9) relating to food.Source: Cologne Digital Sanskrit Dictionaries: Goldstücker Sanskrit-English Dictionary
Anna (अन्न):—I. 1. m. f. n.
(-nnaḥ-nnā-nnam) Eaten. [The use of this word, as a past participle of ad, is restricted, according to Hemachandra’s Dhātupārāyaṇa, to such passive constructions as correspond with our use of a past partic.; but while jagdha may be substituted for anna also in these cases, jagdha alone is admissible when ‘eaten’ is used either substantively with a genitive depending on it or impersonally; ‘adyarthācceti vādhāre (ādhāra is here equivalent to adhikaraṇa of Pāṇ. Iii. 4. 76.) kte . idameṣāṃ jagdham .. pakṣe karmaṇi kte . jagdhamannam .. bhāve . jagdhamanena ..’.] 2. n.
(-nnam) 1) Food in general, eatable or drinkable; e. g. annaṃ pitṛmanuṣyebhyo deyamapyanvahaṃ jalam (comm.: annagrahaṇaṃ sakalādanīyapradarśanārtham); or annamiṣṭaṃ haviṣyaṃ ca dadyādakrodhanotvaraḥ (comm.: annaṃ bhakṣyabhojyalehyacoṣyapeyātmakaṃ pañcavidhaṃ dṛṣṭam); also elliptically, the eating of food, e. g. sarvānnānumatiśca prāṇātyaye taddarśanāt; comp. also annakāla, annapānarakṣā &c. In the post-vaidik literature, an exalted eulogium of food as the supporter of creation is given e. g. in the Anuśāsanaparvan of the Mahābhārata v. 3204—3251 and 5541 —5562; comp. also annada.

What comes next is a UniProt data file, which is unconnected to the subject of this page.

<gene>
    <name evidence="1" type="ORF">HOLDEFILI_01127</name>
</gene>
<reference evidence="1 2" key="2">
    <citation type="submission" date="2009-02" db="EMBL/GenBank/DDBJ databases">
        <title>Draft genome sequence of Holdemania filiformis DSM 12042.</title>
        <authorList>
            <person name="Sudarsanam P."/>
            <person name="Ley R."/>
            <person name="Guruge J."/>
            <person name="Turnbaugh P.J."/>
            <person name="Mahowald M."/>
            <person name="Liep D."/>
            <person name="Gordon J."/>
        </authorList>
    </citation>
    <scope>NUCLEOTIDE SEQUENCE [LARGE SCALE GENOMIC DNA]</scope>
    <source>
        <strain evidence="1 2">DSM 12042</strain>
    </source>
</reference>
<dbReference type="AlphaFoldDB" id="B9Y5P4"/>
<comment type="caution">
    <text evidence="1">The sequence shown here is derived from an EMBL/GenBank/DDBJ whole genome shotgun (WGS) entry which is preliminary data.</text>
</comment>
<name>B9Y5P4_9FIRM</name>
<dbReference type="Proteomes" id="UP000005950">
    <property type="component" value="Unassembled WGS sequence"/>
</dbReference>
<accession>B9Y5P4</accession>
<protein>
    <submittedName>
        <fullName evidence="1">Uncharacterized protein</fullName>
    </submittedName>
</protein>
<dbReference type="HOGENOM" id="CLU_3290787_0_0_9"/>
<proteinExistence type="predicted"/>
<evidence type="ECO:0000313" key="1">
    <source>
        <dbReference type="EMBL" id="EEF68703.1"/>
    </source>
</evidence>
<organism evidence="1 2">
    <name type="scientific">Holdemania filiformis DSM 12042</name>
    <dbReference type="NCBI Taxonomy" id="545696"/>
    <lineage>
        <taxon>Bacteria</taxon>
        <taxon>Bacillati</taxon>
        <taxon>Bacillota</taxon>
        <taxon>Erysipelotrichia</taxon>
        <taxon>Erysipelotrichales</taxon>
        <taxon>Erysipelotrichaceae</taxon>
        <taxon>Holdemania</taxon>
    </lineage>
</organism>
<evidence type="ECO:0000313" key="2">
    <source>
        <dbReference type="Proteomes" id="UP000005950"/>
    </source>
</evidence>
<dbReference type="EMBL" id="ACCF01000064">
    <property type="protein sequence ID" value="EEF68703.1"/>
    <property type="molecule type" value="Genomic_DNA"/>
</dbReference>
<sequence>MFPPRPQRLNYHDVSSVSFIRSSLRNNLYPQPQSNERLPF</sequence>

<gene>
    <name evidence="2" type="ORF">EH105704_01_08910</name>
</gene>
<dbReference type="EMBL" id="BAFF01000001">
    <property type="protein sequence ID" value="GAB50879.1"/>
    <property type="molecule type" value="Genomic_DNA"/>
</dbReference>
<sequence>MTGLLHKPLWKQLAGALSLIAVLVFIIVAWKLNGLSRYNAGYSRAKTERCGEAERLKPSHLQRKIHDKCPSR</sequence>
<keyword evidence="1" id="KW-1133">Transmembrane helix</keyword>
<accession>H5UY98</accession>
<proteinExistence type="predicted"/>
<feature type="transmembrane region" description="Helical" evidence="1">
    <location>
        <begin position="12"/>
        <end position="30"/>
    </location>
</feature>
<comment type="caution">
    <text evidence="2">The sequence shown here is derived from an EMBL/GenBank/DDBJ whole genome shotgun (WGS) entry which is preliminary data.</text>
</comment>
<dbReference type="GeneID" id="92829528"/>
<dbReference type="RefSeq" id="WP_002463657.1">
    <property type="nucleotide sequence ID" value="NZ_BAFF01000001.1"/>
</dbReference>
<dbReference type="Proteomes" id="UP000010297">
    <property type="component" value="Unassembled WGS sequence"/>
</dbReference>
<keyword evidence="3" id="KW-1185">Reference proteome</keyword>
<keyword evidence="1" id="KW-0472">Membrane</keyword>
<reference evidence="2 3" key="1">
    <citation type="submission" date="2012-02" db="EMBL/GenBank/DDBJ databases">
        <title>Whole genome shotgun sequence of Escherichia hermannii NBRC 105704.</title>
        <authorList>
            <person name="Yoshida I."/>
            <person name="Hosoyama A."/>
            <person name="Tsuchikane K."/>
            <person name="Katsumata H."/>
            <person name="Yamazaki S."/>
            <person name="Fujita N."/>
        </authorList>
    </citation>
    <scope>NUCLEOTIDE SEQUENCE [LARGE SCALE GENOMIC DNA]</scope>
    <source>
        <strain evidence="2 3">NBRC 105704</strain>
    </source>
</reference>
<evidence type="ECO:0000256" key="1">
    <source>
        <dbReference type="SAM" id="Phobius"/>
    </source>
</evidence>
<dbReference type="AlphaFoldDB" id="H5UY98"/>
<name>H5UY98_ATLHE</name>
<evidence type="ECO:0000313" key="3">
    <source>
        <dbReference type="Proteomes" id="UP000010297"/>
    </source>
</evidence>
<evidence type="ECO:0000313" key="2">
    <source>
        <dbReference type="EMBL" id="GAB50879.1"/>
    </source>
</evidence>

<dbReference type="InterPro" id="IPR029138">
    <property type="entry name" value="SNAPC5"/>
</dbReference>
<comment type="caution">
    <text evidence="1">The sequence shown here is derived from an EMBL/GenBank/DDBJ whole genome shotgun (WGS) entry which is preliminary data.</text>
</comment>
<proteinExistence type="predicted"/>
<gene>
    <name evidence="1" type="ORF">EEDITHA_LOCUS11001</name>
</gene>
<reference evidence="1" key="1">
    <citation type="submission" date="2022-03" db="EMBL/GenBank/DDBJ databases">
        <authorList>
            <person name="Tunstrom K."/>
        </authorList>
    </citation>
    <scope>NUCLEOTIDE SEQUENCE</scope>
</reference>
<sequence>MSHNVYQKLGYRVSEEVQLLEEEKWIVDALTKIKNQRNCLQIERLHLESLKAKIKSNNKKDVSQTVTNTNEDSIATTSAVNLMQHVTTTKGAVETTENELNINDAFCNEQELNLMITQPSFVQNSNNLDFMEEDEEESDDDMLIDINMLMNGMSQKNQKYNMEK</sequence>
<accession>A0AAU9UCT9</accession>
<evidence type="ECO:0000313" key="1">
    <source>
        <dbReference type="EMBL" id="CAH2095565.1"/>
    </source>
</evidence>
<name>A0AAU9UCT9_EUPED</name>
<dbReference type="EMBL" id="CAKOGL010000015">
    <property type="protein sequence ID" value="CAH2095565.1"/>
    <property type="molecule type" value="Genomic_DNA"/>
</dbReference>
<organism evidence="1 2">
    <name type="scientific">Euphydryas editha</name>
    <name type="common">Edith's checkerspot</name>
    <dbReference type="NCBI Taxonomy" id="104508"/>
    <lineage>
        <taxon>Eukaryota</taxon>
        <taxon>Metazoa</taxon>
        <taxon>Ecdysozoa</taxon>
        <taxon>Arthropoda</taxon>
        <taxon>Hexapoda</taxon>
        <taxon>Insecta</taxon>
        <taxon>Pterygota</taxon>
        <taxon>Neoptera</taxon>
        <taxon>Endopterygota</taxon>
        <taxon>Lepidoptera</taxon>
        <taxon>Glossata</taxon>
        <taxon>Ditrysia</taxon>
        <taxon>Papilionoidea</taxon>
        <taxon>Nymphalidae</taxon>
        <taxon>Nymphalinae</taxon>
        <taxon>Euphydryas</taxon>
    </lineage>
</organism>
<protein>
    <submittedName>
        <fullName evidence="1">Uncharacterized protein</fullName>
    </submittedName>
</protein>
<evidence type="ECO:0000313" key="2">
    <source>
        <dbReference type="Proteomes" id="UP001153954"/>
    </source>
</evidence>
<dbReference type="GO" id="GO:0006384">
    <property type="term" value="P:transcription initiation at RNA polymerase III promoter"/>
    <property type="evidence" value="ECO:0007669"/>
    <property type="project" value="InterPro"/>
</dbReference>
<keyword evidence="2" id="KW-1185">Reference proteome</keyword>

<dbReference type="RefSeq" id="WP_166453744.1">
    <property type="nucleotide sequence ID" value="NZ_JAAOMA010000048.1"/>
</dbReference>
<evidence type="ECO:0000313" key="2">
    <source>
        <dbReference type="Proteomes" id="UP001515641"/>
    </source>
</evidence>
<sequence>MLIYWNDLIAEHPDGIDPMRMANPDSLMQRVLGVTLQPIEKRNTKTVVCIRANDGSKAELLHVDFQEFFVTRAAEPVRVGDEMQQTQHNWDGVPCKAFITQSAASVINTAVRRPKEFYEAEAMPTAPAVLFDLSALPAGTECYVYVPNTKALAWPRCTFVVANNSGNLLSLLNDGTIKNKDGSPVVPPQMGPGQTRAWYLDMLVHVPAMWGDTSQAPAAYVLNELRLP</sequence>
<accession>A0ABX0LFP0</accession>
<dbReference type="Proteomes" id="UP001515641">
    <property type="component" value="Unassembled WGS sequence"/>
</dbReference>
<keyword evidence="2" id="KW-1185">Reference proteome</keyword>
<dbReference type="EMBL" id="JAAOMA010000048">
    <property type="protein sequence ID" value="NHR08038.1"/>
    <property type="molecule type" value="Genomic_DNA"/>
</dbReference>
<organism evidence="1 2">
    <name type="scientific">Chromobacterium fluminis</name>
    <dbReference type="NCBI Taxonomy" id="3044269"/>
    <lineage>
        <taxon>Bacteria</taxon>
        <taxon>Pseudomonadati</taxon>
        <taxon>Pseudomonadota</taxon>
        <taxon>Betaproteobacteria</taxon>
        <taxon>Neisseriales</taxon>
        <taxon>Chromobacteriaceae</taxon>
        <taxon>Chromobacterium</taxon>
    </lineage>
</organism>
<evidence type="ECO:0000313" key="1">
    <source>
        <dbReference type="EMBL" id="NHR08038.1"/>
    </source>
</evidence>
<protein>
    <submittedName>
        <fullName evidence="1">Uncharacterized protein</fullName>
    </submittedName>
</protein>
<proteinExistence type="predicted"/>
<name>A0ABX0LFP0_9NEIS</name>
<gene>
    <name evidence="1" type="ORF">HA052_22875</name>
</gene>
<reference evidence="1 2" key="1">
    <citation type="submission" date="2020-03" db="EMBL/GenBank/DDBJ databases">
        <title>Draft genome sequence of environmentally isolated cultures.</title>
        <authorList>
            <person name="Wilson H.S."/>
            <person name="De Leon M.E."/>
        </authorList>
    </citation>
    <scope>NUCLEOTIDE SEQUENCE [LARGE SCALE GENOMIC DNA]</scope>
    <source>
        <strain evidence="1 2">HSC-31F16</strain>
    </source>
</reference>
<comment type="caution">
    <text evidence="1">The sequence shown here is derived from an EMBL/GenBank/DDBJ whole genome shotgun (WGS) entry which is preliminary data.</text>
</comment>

2) (In the Upanishads and the Vedānta philos.) Food in a metaphysical or mystical sense, the essence of the elementary creation, that of which the coarsest sheath or the coarse body of the Supreme Soul (see annamayakośa and sthūlaśarīra) is framed: the lowest and therefore not truest form in which Brahman (n.) or the Supreme Soul (comp. annabrahman) manifests itself in its worldly and conscious existence (‘yennaṃ brahmopāsate’; ‘annaṃ brahmetyeka āhustanna’; see also annaja). Compare besides prāṇa, manas, vijñāna, ānanda. In this form the Supreme Soul is also called vaiśvānara, virāj, viśva and jāgrat qq. vv., e. g. annaṃ vai virāṭ; or saiṣā virāḍdaśasaṃkhyā satyannaṃ cānnādinī ca. The process of this manifestation is thus imagined in the Taittirīya Upanishad: in the Supreme Soul originates æther, in æther air and so on in each preceding element successively fire, water, earth, herbs, food, from which comes semen and man; in food originate, too, all other creatures living on this earth (‘annādvai prajāḥ prajāyante yāḥ kāśca pṛthivīṃ śritāḥ . athonnenaiva jīvanti . athainadapi yantyantataḥ . annaṃ hi bhūtānāṃ jyeṣṭhaṃ tasmātsarvauṣadhamucyate’). In the Vedānta the theory of this primitive developement is more intricate; comp. s. v. annamayakośa. (In the Aitareya Upan. food is represented as a being of organised form sprung forth from the heated waters, the process of creation differing materially from that imagined by the Taittirīya and the Vedānta.)